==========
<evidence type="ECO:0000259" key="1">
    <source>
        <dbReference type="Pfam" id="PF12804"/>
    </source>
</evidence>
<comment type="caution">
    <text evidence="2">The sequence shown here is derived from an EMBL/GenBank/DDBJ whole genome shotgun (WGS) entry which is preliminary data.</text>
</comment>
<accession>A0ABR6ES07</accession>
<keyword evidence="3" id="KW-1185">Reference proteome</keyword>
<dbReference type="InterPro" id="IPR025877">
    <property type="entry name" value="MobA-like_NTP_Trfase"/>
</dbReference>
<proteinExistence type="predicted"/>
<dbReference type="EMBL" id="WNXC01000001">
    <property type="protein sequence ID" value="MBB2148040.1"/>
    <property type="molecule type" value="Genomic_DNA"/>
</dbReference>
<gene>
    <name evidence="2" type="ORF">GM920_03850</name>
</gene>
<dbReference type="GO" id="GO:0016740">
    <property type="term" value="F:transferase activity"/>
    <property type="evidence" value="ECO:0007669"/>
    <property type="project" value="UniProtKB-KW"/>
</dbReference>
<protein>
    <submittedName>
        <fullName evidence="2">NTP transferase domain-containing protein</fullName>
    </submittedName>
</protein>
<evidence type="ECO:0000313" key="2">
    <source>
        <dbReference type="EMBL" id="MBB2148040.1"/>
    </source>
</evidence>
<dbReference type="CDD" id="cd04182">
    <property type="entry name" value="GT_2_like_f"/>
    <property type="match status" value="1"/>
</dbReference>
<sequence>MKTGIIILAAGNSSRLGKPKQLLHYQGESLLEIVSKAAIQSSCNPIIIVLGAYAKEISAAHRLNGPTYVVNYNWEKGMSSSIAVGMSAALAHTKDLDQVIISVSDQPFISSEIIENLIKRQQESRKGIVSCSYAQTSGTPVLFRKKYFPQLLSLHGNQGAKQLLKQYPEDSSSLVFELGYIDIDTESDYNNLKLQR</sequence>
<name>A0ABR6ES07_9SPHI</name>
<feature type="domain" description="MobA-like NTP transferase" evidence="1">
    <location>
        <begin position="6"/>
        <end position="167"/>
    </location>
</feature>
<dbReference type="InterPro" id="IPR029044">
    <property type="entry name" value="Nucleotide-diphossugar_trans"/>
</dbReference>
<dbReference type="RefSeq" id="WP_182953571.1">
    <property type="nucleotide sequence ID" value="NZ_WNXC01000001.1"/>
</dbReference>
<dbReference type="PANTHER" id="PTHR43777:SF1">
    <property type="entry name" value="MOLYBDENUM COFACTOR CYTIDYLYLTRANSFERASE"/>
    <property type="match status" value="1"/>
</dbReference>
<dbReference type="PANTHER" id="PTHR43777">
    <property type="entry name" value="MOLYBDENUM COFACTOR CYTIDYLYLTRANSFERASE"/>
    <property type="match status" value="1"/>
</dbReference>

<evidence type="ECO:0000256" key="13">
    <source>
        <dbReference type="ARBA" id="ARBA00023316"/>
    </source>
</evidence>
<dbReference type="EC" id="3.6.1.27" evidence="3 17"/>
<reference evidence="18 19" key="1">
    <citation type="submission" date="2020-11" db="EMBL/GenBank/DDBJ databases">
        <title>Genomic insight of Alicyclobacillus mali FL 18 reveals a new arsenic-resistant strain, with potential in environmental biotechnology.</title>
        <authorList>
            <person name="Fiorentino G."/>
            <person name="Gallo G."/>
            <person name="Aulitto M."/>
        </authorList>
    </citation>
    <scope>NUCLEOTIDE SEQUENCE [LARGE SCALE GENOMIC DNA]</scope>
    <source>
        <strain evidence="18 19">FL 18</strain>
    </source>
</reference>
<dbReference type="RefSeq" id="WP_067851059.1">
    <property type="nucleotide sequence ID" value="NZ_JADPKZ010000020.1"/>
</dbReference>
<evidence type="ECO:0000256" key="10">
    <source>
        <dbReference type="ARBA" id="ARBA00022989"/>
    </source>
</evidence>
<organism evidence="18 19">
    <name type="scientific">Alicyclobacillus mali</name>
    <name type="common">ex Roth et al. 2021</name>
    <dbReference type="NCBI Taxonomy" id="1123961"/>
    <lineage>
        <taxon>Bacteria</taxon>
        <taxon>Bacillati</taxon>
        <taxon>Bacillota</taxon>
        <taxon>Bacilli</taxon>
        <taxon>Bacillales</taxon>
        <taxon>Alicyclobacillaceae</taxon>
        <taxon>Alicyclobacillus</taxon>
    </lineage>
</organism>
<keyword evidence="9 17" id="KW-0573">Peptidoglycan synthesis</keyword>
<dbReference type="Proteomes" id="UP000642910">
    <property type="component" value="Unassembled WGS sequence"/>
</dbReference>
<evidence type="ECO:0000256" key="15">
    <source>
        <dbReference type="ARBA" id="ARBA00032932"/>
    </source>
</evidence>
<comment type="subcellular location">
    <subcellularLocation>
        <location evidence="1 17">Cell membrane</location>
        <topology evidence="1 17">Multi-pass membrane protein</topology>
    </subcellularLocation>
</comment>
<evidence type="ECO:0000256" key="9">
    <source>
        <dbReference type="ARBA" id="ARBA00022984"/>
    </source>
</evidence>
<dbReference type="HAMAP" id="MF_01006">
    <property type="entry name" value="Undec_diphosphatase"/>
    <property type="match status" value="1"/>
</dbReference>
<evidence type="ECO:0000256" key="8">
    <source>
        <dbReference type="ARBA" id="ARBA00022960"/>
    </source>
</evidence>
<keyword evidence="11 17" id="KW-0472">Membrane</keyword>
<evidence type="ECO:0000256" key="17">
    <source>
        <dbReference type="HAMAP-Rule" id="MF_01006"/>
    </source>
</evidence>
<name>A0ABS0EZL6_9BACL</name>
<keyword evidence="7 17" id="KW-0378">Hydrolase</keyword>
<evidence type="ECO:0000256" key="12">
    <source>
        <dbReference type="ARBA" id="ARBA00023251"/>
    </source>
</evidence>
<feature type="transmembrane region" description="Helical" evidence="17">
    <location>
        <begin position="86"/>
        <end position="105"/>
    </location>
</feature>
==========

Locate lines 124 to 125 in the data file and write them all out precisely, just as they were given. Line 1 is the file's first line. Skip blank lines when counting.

</evidence>
<dbReference type="HAMAP" id="MF_01006">